Bard Faulkner EIS


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CHAPTER 10 TECHNIQUES BASED ON CONCEPTS OF IMPEDANCE 10.1 INTRODUCTION In previous chapters we have discussed ways of studying electrode reactions through large perturbations on the system. By imposing potential sweeps, potential steps, or cur- rent steps, we typically drive the electrode to a condition far from equilibrium, and we ob- serve the response, which is usually a transient signal. Another approach is to perturb the cell with an alternating signal of small magnitude and to observe the way in which the system follows the perturbation at steady state. Many advantages accrue to these tech- niques. Among the most important are (a) an experimental ability to make high-precision measurements because the response may be indefinitely steady and can therefore be aver- aged over a long term, (b) an ability to treat the response theoretically by linearized (or otherwise simplified) current-potential characteristics, and (c) measurement over a wide time (or frequency) range (10 4 to 10~ 6 s or 10~ 4 to 10 6 Hz). Since one usually works close to equilibrium, one often does not require detailed knowledge about the behavior of the i-E response curve over great ranges of overpotential. This advantage leads to impor- tant simplifications in treating kinetics and diffusion. In deriving the theory below, we will rely frequently on analogies between the elec- trochemical cell and networks of resistors and capacitors that are thought to behave like the cell. This feature may seem at times to disembody the interpretation from the chemi- cal system, so let us emphasize beforehand that the ideas and the mathematics used in the interpretation are basically simple. We will do our best to tie them to the chemistry at every possible point, and we hope readers will avoid letting the details of interpretation obscure their view of the great power and beauty of these methods. 10.1.1 Types of Techniques (1-12) The prototypical experiment is the faradaic impedance measurement, in which the cell contains a solution with both forms of a redox couple, so that the potential of the work- ing electrode is fixed. For example, one might use 1 mM Eu 2 + and 1 mM Eu 3 + in 1 M NaClO4. A mercury drop of fixed area might be employed as the working electrode, and it might be paired with a nonpolarizable reference such as an SCE, which would act also as the counter electrode. It is probably easiest to understand the measurement of impedance by considering the classical approach with an impedance bridge. The cell is inserted as the unknown impedance into one arm of an impedance bridge, and the bridge is balanced by adjusting R and С in the opposite arm of the bridge, as shown in Figure 10.1.1. 368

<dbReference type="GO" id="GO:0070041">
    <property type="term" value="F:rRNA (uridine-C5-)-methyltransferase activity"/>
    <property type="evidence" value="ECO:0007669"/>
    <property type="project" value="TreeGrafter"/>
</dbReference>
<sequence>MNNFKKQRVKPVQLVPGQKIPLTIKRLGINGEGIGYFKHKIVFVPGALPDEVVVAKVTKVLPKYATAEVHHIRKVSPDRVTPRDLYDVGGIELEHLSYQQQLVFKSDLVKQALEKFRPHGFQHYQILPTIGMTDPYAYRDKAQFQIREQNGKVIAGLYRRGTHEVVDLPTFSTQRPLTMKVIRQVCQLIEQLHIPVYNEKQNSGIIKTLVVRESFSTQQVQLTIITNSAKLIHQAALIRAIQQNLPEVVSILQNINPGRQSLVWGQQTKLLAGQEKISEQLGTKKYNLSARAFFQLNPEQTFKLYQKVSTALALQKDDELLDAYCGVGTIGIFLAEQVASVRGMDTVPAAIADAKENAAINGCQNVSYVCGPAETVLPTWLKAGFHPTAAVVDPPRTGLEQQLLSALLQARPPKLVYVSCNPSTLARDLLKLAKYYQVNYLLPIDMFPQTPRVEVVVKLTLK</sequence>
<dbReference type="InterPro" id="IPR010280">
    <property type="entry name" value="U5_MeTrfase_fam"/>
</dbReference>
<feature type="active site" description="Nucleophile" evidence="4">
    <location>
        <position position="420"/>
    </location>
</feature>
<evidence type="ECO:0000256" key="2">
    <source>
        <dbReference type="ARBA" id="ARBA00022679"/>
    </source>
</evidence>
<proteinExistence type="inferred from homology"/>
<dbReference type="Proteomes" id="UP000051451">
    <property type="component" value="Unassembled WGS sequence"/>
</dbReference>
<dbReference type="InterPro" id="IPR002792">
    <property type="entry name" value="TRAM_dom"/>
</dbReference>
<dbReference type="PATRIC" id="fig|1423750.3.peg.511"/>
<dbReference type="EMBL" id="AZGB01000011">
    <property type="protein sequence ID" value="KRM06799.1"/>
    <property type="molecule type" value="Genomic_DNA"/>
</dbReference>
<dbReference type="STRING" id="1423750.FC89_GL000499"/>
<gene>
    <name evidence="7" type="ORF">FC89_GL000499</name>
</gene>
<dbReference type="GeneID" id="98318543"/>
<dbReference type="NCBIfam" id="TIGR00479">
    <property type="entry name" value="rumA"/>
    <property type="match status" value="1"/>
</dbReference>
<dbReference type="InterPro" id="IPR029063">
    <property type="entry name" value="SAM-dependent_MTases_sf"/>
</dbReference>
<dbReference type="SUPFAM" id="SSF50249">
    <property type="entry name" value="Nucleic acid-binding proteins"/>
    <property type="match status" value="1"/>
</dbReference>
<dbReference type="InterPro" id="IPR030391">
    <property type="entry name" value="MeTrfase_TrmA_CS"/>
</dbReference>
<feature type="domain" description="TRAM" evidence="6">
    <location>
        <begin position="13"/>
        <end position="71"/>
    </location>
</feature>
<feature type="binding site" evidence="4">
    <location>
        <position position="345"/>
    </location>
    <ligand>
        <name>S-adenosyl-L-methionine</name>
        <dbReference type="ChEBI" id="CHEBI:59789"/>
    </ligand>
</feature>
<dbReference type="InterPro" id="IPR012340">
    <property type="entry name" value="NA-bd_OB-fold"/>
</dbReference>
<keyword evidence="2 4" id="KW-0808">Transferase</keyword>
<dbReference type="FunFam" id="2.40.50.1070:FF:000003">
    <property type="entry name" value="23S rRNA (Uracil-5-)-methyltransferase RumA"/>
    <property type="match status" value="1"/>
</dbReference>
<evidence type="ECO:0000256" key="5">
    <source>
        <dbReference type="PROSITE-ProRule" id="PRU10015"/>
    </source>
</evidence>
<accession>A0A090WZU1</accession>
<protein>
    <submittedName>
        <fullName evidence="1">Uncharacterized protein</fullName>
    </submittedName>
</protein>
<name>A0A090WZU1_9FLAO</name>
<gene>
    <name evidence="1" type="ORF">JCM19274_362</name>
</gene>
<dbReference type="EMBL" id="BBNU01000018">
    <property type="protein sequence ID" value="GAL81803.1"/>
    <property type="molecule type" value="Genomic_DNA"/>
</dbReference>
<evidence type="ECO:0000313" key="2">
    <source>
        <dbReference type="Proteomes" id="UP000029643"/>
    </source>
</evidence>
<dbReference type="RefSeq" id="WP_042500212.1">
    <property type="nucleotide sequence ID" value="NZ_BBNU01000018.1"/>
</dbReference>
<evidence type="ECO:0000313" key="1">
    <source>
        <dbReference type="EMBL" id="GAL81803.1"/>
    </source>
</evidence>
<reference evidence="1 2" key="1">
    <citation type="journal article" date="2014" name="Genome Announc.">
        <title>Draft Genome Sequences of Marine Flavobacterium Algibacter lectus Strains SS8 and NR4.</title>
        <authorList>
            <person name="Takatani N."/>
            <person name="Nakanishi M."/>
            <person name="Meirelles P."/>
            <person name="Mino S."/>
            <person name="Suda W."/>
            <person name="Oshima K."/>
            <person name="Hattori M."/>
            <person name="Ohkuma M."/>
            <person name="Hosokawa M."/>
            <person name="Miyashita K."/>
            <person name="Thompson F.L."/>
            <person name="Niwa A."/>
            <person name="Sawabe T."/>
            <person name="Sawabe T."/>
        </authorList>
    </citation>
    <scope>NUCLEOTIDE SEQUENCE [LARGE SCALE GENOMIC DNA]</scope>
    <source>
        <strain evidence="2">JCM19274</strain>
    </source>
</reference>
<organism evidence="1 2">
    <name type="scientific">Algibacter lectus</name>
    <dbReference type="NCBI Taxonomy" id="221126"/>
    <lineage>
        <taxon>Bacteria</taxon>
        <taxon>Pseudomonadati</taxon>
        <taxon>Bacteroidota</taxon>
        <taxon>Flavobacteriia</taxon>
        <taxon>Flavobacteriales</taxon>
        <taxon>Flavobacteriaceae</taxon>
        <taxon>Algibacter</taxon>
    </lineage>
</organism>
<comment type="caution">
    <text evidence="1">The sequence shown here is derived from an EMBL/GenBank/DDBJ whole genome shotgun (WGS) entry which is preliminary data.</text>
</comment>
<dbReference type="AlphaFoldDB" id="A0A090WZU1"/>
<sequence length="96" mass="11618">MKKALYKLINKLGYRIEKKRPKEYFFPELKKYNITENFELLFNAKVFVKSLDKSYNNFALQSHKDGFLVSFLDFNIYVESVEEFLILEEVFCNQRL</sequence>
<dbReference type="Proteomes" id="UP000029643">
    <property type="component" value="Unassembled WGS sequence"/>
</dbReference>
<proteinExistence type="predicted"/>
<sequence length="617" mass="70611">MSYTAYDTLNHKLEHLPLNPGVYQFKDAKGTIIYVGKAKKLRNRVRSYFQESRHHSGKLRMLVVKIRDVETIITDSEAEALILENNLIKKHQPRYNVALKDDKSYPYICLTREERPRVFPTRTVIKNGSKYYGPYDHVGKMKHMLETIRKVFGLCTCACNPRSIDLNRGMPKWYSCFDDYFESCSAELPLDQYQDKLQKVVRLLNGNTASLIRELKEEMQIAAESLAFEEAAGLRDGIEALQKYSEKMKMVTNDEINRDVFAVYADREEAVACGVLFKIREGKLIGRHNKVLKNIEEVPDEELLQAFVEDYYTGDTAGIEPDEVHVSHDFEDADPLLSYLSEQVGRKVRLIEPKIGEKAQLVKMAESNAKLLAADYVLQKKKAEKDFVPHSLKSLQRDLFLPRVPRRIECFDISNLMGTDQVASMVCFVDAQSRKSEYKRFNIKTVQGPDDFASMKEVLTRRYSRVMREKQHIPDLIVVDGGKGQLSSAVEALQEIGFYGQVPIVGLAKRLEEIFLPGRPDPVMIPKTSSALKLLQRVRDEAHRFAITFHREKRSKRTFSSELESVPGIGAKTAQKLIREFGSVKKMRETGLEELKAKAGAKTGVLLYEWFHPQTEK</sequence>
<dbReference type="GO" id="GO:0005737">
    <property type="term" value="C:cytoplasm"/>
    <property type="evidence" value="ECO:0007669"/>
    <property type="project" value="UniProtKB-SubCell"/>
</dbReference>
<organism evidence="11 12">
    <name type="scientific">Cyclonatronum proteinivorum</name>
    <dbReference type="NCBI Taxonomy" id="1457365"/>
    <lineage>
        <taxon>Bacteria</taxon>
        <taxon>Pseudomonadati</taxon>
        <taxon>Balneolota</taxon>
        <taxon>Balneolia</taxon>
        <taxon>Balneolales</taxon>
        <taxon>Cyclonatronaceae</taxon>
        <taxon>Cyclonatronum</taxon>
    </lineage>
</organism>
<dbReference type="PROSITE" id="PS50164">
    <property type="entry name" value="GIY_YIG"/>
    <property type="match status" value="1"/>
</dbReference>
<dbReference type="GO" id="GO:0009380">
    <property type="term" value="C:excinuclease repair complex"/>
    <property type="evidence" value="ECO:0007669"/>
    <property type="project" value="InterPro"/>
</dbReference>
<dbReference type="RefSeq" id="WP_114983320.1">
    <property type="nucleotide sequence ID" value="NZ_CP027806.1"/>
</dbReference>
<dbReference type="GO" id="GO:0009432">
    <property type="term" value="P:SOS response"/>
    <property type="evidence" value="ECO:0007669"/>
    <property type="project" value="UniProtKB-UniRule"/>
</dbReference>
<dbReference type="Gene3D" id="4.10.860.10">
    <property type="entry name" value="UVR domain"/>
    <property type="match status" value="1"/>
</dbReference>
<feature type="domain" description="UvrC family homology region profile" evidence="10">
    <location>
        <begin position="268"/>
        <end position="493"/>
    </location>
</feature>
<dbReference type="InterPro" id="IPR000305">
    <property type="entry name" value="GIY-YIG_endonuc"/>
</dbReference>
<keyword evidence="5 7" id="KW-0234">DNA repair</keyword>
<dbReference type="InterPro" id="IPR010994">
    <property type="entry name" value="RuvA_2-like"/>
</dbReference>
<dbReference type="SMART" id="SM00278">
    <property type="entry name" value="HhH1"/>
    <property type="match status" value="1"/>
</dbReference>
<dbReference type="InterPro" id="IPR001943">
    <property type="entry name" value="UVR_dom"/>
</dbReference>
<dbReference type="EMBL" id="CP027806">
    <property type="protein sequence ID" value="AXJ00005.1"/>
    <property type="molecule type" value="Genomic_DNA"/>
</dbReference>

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ЮЛ Introduction 369 Potentiometer to null dc cell voltage Figure 10.1.1 A bridge circuit for measurements of electrochemical impedance.
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